• Kick-Axe was a (superpowered) wanna-be rock band who held the courthouse hostage on the day of their sentencing, but who could be distracted by free pizza. Because I loves me some stupid villains.
  • Gratz, from The Circle and METE. He was so successful that when I tried to introduce Elisabeth Bathory later, they fried her just to prevent that sort of infiltration again. Never really got to use vampires again. Shame; Jim and I loved vampires.
  • Dark Silver was an evil female Silver Mirror, but she was an escapee from a mental asylum. They did talk her down in a climax that I found affecting.
  • Chicle was a stretcher-brick, as I recall. The follow-up M&M campaign revealed that he had married Dark Silver and they had a child, who was featured in that Steel City campaign.
  • Rapture and the boys (uh, Obelisk, Micron, and... I no longer recall) were a mercenary team. She was a mentalist, and the smell of fresh-cut grass was a sign that she was tampering with your brain. She would snipe from hiding and the others would do the overt things. They were a problem for the team for a while.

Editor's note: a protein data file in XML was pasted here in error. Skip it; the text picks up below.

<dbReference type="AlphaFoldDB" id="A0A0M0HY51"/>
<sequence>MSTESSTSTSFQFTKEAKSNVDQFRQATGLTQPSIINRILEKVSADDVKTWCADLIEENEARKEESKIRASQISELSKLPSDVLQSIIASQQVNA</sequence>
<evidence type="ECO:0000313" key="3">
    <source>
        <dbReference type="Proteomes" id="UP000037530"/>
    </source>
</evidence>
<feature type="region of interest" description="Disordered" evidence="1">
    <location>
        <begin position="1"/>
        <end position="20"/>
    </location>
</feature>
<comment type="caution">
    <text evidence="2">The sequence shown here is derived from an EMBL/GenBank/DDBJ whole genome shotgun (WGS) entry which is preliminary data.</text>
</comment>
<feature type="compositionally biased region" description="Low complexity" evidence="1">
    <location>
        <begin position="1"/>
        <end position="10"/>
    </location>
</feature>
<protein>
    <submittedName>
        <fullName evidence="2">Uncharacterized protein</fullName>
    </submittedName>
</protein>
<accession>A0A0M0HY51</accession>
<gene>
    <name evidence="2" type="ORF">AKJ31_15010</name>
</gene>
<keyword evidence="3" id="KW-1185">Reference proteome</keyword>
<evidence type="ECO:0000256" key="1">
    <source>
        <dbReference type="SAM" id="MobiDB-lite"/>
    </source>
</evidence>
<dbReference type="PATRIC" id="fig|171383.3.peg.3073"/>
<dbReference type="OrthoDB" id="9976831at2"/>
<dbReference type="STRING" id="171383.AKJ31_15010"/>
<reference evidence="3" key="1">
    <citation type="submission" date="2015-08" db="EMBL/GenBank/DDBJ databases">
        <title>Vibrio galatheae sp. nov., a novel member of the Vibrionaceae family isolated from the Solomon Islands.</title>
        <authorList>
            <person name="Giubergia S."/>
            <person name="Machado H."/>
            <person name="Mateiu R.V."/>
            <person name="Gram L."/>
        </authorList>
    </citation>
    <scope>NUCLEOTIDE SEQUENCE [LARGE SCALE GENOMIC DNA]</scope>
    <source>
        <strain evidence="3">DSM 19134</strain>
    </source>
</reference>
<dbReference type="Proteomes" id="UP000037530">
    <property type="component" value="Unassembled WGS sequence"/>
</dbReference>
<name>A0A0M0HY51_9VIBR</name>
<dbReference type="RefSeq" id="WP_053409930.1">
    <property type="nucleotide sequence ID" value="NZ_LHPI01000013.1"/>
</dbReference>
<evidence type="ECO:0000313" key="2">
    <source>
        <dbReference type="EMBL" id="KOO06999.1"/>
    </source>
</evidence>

• The Arthropoids. This was the villain threat that actually ended the campaign, because it took me years to figure out how the heck they were going to defeat them. They were alien slavers after T'A Shrin, and they were parasitic: they'd implant grubs in a human and it would eventually burst forth, killing the human. Eventually, while running a DC Heroes campaign in yet another alternate world (Wellington) I figured out how to defeat them, so the Wellington heroes travelled to the Concorde universe, I rewrote some of the characters as DC Heroes characters, and we finally dealt with them (the city was under an impenetrable "silken" dome by that time, and much horror could have been had).

Okay, in retrospect, there was a certain amount of killing, which might have contributed to the slightly grittier feel.

Wednesday, July 5, 2017

A D6 Mythic GME

A version of the Mythic GME I've been trying out is here:

More info at some future time.

Sunday, July 2, 2017

Bizarre idea

Is the process of D&D 5E moving back to its roots itself a kind of populism? I'm loathe to treat gaming as anything but a side note in people's lives, but it does reflect some of the people who play it, and that can be ugly...witness the ugliness of GamerGate.